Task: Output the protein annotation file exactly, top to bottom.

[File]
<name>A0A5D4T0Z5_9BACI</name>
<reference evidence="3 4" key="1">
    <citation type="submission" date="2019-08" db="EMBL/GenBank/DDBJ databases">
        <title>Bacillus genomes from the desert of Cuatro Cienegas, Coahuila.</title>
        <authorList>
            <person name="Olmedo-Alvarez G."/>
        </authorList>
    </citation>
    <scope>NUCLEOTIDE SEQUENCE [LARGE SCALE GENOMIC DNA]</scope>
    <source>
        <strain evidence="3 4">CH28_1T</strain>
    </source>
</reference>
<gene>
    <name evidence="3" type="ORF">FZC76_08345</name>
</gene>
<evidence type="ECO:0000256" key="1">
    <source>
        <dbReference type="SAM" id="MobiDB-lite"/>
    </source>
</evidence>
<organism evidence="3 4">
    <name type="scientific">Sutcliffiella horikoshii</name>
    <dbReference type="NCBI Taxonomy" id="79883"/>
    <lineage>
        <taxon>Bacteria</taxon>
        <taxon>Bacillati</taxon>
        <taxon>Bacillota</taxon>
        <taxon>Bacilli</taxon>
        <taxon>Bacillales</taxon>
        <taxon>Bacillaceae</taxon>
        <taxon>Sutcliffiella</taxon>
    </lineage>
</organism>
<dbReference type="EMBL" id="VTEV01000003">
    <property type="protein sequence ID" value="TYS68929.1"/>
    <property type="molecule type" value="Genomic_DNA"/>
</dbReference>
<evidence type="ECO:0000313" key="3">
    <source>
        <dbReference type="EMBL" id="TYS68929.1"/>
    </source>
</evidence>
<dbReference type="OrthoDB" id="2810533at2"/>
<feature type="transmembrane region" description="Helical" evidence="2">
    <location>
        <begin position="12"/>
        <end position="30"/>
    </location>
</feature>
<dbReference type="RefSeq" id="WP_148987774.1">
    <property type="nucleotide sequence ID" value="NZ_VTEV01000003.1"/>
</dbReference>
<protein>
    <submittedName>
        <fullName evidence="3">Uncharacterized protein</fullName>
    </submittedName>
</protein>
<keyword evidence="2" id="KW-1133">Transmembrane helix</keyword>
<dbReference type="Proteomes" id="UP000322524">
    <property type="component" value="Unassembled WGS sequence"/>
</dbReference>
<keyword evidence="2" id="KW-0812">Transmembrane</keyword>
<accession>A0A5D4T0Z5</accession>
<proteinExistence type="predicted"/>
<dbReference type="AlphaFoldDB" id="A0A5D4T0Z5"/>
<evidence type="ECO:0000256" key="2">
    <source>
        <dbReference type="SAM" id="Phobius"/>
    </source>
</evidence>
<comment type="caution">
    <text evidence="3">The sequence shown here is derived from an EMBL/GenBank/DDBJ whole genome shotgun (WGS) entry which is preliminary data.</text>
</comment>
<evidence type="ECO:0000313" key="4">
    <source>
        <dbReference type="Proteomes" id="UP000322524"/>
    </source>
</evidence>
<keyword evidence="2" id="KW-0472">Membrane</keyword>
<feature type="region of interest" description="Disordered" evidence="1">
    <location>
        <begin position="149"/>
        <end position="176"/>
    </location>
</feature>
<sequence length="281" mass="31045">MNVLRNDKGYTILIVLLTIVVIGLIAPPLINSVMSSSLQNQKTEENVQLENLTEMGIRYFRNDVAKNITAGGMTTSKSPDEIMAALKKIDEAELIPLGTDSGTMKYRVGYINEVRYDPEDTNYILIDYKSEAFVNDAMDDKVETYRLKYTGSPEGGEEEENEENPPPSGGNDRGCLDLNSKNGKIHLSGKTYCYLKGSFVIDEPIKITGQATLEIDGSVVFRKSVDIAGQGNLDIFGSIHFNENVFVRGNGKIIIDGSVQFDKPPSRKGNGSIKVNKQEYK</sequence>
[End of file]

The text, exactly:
<name>A0A5D4T0Z5_9BACI</name>
<reference evidence="3 4" key="1">
    <citation type="submission" date="2019-08" db="EMBL/GenBank/DDBJ databases">
        <title>Bacillus genomes from the desert of Cuatro Cienegas, Coahuila.</title>
        <authorList>
            <person name="Olmedo-Alvarez G."/>
        </authorList>
    </citation>
    <scope>NUCLEOTIDE SEQUENCE [LARGE SCALE GENOMIC DNA]</scope>
    <source>
        <strain evidence="3 4">CH28_1T</strain>
    </source>
</reference>
<gene>
    <name evidence="3" type="ORF">FZC76_08345</name>
</gene>
<evidence type="ECO:0000256" key="1">
    <source>
        <dbReference type="SAM" id="MobiDB-lite"/>
    </source>
</evidence>
<organism evidence="3 4">
    <name type="scientific">Sutcliffiella horikoshii</name>
    <dbReference type="NCBI Taxonomy" id="79883"/>
    <lineage>
        <taxon>Bacteria</taxon>
        <taxon>Bacillati</taxon>
        <taxon>Bacillota</taxon>
        <taxon>Bacilli</taxon>
        <taxon>Bacillales</taxon>
        <taxon>Bacillaceae</taxon>
        <taxon>Sutcliffiella</taxon>
    </lineage>
</organism>
<dbReference type="EMBL" id="VTEV01000003">
    <property type="protein sequence ID" value="TYS68929.1"/>
    <property type="molecule type" value="Genomic_DNA"/>
</dbReference>
<evidence type="ECO:0000313" key="3">
    <source>
        <dbReference type="EMBL" id="TYS68929.1"/>
    </source>
</evidence>
<dbReference type="OrthoDB" id="2810533at2"/>
<feature type="transmembrane region" description="Helical" evidence="2">
    <location>
        <begin position="12"/>
        <end position="30"/>
    </location>
</feature>
<dbReference type="RefSeq" id="WP_148987774.1">
    <property type="nucleotide sequence ID" value="NZ_VTEV01000003.1"/>
</dbReference>
<protein>
    <submittedName>
        <fullName evidence="3">Uncharacterized protein</fullName>
    </submittedName>
</protein>
<keyword evidence="2" id="KW-1133">Transmembrane helix</keyword>
<dbReference type="Proteomes" id="UP000322524">
    <property type="component" value="Unassembled WGS sequence"/>
</dbReference>
<keyword evidence="2" id="KW-0812">Transmembrane</keyword>
<accession>A0A5D4T0Z5</accession>
<proteinExistence type="predicted"/>
<dbReference type="AlphaFoldDB" id="A0A5D4T0Z5"/>
<evidence type="ECO:0000256" key="2">
    <source>
        <dbReference type="SAM" id="Phobius"/>
    </source>
</evidence>
<comment type="caution">
    <text evidence="3">The sequence shown here is derived from an EMBL/GenBank/DDBJ whole genome shotgun (WGS) entry which is preliminary data.</text>
</comment>
<evidence type="ECO:0000313" key="4">
    <source>
        <dbReference type="Proteomes" id="UP000322524"/>
    </source>
</evidence>
<keyword evidence="2" id="KW-0472">Membrane</keyword>
<feature type="region of interest" description="Disordered" evidence="1">
    <location>
        <begin position="149"/>
        <end position="176"/>
    </location>
</feature>
<sequence length="281" mass="31045">MNVLRNDKGYTILIVLLTIVVIGLIAPPLINSVMSSSLQNQKTEENVQLENLTEMGIRYFRNDVAKNITAGGMTTSKSPDEIMAALKKIDEAELIPLGTDSGTMKYRVGYINEVRYDPEDTNYILIDYKSEAFVNDAMDDKVETYRLKYTGSPEGGEEEENEENPPPSGGNDRGCLDLNSKNGKIHLSGKTYCYLKGSFVIDEPIKITGQATLEIDGSVVFRKSVDIAGQGNLDIFGSIHFNENVFVRGNGKIIIDGSVQFDKPPSRKGNGSIKVNKQEYK</sequence>